UCLA: Movies make more $$$ when only half the cast is white
Movies make more money when exactly half their casts are non-white, according to an annual analysis released Thursday that shows an increasing demand for diversity in film.
In previous years, movies did better at the box office if two or three of the top eight billed actors were non-white. In 2014, four of eight was the magic number, ticket sales show.
"These aren't momentary glitches. It's the handwriting on the wall," and it points to how profoundly out of touch the motion picture academy is when giving Oscars only to white actors, said Darnell Hunt, who directs the Ralph J. Bunche Center for African American Studies at the University of California, Los Angeles.
The Bunche Center has taken a close look at each year's top-grossing films since 2011, grouping each movie according to how many non-white actors hold the top eight roles, and calculating the median global haul of each level of diversity.
The best performers, with a median ticket revenue of $122.2 million, turned to be movies in which half the main cast was non-white. That's more than double the $52.6 million median haul for films with no non-white actors in the top eight. Films where more than half the principal actors were non-white also did worse, with a median of $52.4 million.
Casts with non-whites in four of the eight top roles also provided the best return on investment, delivering ticket sales that were 3.4 times the films' budgets, on average.
The study points to "Lucy," a science-fiction film with Morgan Freeman, Min-sik Choi and Amr Waked in prominent roles alongside Scarlett Johansson, grossing $444 million worldwide according to IMDb.com; and "Annie," with Jamie Foxx cast as Daddy Warbucks and Quvenzhane Wallis as the orphan, with Cameron Diaz in a supporting role. That multiethnic update of the classic musical made $119 million, according to IMDB.com.
Not every box-office hit has a hugely diverse cast -- you have to scan down to the eighth listed actor to find Chinese actress Bingbing Li in 2014's top-selling movie, "Transformers: Age of Extinction," which made $1.1 billion worldwide.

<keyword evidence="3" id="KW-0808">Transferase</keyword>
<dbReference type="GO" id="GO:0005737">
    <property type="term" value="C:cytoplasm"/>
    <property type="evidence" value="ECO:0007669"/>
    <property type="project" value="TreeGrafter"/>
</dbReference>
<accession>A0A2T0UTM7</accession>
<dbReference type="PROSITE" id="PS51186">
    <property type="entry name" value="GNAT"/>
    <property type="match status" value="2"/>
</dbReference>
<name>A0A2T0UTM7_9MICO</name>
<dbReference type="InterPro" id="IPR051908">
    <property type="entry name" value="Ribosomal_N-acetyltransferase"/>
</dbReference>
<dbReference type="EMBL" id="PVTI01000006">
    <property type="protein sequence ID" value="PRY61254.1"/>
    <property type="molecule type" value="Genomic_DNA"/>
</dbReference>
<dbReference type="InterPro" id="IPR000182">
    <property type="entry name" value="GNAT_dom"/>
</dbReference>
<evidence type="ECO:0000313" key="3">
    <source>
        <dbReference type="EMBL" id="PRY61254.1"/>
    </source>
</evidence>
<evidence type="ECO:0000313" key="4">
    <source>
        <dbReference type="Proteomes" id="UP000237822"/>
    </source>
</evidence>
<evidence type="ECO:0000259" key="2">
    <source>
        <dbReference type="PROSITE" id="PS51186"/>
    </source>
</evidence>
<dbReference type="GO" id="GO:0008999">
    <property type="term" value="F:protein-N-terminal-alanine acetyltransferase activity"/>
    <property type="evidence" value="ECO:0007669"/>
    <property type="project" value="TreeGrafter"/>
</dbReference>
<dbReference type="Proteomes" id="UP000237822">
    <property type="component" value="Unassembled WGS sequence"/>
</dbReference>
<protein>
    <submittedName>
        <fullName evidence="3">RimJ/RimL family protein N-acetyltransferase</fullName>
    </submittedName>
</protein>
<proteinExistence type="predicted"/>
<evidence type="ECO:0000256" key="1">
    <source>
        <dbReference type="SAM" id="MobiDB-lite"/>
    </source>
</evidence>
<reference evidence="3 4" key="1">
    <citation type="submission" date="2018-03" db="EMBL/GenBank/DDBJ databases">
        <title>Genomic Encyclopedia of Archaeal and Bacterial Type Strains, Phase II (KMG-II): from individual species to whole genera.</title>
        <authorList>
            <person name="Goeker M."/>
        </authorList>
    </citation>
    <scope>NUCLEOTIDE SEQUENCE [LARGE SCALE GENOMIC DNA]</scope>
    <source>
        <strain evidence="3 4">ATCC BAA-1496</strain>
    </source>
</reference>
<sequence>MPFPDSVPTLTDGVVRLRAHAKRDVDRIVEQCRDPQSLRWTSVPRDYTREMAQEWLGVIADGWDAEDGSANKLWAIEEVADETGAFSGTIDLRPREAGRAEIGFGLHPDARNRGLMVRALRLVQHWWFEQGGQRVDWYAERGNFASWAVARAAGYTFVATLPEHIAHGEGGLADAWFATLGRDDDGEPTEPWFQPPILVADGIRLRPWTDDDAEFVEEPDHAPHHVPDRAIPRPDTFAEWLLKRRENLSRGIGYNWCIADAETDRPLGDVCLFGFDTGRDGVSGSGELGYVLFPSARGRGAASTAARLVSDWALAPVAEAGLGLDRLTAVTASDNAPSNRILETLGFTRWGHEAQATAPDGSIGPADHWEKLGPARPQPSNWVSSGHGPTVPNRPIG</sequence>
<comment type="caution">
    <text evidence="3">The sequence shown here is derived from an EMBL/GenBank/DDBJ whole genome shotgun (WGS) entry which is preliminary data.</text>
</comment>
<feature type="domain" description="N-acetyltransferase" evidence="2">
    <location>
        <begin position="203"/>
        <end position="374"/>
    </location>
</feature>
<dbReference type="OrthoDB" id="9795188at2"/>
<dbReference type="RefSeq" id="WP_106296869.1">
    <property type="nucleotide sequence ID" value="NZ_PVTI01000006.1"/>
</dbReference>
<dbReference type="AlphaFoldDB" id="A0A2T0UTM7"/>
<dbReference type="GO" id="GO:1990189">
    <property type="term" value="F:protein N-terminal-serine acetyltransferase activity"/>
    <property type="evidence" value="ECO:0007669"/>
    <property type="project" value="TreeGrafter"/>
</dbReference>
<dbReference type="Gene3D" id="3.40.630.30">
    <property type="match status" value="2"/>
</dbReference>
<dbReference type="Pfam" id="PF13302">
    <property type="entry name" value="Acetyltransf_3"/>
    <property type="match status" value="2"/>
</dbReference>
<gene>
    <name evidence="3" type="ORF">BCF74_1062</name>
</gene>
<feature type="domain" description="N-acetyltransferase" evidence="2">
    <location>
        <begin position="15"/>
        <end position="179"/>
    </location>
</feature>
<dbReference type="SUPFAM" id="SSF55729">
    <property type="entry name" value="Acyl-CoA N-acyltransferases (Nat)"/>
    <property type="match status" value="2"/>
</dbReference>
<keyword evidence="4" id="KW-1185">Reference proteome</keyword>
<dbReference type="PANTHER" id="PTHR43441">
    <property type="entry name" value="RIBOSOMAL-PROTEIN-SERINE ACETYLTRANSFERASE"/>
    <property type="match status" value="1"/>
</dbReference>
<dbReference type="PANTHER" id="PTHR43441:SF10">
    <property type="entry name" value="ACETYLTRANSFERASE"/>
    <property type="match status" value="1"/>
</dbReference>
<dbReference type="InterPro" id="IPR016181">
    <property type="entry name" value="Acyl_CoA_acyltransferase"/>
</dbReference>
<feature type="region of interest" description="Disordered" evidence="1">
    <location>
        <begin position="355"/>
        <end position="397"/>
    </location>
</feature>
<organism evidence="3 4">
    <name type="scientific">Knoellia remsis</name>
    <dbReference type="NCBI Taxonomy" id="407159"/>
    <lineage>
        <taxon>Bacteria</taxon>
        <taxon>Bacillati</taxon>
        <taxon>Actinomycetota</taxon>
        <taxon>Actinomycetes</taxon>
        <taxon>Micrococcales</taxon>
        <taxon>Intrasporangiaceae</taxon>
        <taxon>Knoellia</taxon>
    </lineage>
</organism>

Overseas audiences -- led by fast-growing China -- are also making up an increasing share of the global box office, reaching 72 percent of the $36.4 billion in 2014, up from 66 percent just four years earlier. That trend has given rise to direct appeals to Chinese audiences, with filmmakers inserting scenes with Chinese actors in a handful of recent films, including "Mission Impossible: Rogue Nation" and "Iron Man 3."
It stands to reason why a modestly diverse cast pays off. In the U.S., Caucasians remained the largest moviegoing demographic in 2014 at 54 percent, according to the Motion Picture Association of America. But U.S. Hispanic and Asian audiences punch above their weight, making up a greater proportion of frequent moviegoers than their population.
Sometimes diverse audiences are core -- 60 percent of the "Transformers" audience was non-white.
The motion picture academy has been responding to an uproar after nominating an all-white acting pool for the Oscars again this year. Academy president Cheryl Boone Isaacs has taken steps to diversify the membership of the overwhelmingly white and male institution.
Sony Pictures CEO Michael Lynton said recently at the Code Media conference that the move was a "positive step" toward aligning the awards with the reality that diversity can be good for business.
"You only need to look at a film franchise like `Fast and Furious' to see what an enormous success that movie has been, and in large part I would argue it's because of the diversity of the cast," he said. "I think the Academy has reacted very, very quickly and positively to what I think was a very, extremely unfortunate situation this year."
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